300 or 400 W for a 75 gallon tank?

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Isabella

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I am wondering if it's better to have 300 or 400 watts of heating in a 75 gallon tank? I'll have 2 heaters, 1 on each side of the tank (either 2 x 150W or 2 x 200W). Also, does anyone know if All-Glass submersible heaters have in-built thermostats? That is, if the heaters turn off automatically once the water is at the correct temperature? I am looking at that heater on Big Al's Online right now, but it doesn't say anything about a thermostat.

Thanks for any help

P.S. How about combining one 150W heater with one 200W heater? The 200W heater would be placed by the filter's outflow tube, and the 150W heater would be at the other end of the tank.
 

dazzler

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5w per gallon is the general. i also have a 77 gallon tank that runs 2x200w 1 at each end. you need 375w for your tank you could go 150w +200w that would be just enough. IMO i would take the 2x200w option so that if one breaks it wont be too much on the other to pick the slack up. also most glass heaters do come with a thermostat controlled switch that will flick off when desired temp is reached. however just check the box or instructions. otherwise test it inside a soda bottle. and the check to see if it goes off they shoyuld have a little light that should be on when theheater is on. mine certainly do!!. also they may have to a two degree difference in what they say the temp is and what it actually is. so a manual termometer is sometimes quite handy to have as a back up to check they are running properly.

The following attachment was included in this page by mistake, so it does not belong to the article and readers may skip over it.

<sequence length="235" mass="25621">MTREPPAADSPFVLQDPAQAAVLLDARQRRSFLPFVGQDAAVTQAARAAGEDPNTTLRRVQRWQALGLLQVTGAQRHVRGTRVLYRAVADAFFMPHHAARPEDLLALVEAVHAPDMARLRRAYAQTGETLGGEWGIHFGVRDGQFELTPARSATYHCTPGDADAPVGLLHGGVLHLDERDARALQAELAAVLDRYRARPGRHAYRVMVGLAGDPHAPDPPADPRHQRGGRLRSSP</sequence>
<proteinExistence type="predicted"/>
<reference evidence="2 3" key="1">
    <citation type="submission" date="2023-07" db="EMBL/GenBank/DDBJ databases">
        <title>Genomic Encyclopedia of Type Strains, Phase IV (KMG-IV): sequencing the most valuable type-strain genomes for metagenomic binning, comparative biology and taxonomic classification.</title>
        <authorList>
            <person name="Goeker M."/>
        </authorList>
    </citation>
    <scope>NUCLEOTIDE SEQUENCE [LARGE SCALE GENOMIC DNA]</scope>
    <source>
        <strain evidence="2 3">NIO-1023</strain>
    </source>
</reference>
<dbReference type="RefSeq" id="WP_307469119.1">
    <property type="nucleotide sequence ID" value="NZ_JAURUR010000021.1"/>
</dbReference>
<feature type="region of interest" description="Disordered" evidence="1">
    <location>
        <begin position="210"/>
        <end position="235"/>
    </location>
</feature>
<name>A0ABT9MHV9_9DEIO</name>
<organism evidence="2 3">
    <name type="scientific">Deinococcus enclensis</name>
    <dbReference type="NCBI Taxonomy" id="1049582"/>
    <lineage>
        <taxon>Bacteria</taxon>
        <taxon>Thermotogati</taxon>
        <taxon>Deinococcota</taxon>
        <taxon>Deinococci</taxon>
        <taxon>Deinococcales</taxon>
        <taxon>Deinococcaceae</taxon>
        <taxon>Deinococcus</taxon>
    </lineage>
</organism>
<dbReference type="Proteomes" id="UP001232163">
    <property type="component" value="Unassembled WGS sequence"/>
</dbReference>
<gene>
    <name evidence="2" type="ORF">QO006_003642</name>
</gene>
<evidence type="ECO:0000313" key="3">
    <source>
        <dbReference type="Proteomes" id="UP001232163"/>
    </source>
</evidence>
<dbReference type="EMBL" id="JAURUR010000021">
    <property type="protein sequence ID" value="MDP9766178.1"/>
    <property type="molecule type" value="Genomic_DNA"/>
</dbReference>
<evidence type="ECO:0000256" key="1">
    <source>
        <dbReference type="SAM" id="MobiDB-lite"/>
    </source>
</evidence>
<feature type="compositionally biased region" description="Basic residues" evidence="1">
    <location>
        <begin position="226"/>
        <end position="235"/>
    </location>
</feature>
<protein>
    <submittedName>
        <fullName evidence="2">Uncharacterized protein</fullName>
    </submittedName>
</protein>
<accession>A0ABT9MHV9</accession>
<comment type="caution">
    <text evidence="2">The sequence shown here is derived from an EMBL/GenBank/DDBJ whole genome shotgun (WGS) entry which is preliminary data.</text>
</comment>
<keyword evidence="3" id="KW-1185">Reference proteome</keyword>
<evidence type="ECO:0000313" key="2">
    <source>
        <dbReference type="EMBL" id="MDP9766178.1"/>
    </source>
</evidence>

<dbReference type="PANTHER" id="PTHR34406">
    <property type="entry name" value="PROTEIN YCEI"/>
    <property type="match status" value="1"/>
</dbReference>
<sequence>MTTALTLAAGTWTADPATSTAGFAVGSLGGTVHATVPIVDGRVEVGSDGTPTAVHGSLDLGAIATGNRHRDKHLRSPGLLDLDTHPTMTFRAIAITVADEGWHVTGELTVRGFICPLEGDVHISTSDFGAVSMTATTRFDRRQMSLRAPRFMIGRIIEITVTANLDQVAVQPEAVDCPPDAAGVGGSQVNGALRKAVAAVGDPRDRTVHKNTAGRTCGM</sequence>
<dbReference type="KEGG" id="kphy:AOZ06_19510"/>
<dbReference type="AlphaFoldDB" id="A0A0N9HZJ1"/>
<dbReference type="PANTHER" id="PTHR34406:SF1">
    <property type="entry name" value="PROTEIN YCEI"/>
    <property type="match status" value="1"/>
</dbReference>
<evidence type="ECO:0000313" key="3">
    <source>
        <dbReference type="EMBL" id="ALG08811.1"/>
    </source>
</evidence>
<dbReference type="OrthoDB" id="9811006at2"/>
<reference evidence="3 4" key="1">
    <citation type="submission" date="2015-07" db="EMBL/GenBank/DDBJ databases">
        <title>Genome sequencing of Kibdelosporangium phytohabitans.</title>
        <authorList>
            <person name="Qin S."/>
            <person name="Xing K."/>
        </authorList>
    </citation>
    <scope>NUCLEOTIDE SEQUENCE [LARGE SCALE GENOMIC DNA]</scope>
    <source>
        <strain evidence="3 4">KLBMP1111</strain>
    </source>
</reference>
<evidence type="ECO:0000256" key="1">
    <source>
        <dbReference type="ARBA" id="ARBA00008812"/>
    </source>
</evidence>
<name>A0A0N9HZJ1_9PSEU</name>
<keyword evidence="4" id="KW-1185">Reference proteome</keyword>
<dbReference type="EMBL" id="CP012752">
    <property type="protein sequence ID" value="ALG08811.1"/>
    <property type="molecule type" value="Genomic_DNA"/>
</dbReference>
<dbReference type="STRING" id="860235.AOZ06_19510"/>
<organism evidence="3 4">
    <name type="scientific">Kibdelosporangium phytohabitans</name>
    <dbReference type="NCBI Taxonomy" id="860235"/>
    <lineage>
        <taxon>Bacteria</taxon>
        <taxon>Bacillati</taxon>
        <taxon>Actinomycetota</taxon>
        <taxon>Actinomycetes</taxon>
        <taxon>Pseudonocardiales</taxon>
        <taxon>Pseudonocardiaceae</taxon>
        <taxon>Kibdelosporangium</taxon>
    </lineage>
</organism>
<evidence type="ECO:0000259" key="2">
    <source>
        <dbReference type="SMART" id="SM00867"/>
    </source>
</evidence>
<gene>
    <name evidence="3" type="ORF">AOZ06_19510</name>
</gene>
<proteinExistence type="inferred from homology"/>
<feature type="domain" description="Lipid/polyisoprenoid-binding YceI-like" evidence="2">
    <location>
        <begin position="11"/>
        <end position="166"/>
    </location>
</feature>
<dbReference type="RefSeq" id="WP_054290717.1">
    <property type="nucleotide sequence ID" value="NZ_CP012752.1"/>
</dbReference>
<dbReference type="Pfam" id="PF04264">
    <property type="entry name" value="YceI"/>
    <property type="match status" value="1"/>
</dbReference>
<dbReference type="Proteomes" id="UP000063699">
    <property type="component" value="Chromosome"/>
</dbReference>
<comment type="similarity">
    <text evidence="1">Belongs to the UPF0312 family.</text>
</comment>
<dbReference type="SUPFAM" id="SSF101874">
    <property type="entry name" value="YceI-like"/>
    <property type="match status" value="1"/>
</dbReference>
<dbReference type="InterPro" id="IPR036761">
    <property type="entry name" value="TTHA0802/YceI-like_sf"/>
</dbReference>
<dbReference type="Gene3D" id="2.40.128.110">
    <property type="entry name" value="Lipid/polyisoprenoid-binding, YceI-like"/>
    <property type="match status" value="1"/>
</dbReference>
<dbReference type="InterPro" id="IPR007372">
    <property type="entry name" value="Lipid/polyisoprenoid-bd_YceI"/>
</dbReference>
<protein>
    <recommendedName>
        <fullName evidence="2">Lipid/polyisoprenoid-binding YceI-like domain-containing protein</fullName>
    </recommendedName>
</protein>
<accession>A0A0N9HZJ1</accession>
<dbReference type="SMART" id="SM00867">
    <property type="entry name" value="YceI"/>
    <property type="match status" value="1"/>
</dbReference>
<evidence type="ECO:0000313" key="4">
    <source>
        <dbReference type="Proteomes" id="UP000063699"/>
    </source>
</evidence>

hope this has helped in some way
regards dazzler
 
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Isabella

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Thank you Dazzler My only concern with two 200W heaters is that they would heat my tank too much. Could this happen?
 

dazzler

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if they both are thermostat controlled you should be fine. i have one at each end of my tank near they spray bars on my canister filters "put them near good circulation " is what the box said. 200w heaters would be more efficient than say 100w by this i mean it would heat the water quicker and there for not be switched on as long. be care ful that the heaters dont touch anything, plants, gravel, ornaments as they can warm these item up too and not neccessaryily the water. they should also have a minimum water mark on them somewhere so try not to go9 below that for fear of cracking the glass. mine are in my tank about an inch below the water level in the tank.

the brand i have is orca they were $30 australian each. im sure many people from the U.S can prescribe an equally good brand that you can pick up locally. Also e-bay is a great option here. i found some in australia that were $12 each but wasnt sure about the brand!!!

regards dazzler
 

atmmachine816

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Yup or just set them for a few degrees lower, I have mine at 74 and it keeps my tank at 78. Good brands in the US are eheim if you can find them and all-glass aquarium
 

Butterfly

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By having the heaters at each end of the tank it allows them to provide a more even temp throughout the tank. I have 150 heaters in my 75 gallon and it stays an even 78F. If they have a way to set the temp then they will have a thermostat to turn the heater off when they reach the set temp. When ever I buy new heaters I use a floating thermometer to set teh temp. Set the heater wait 24 hrs and check the thermometer. see what the difference is. hope that helps.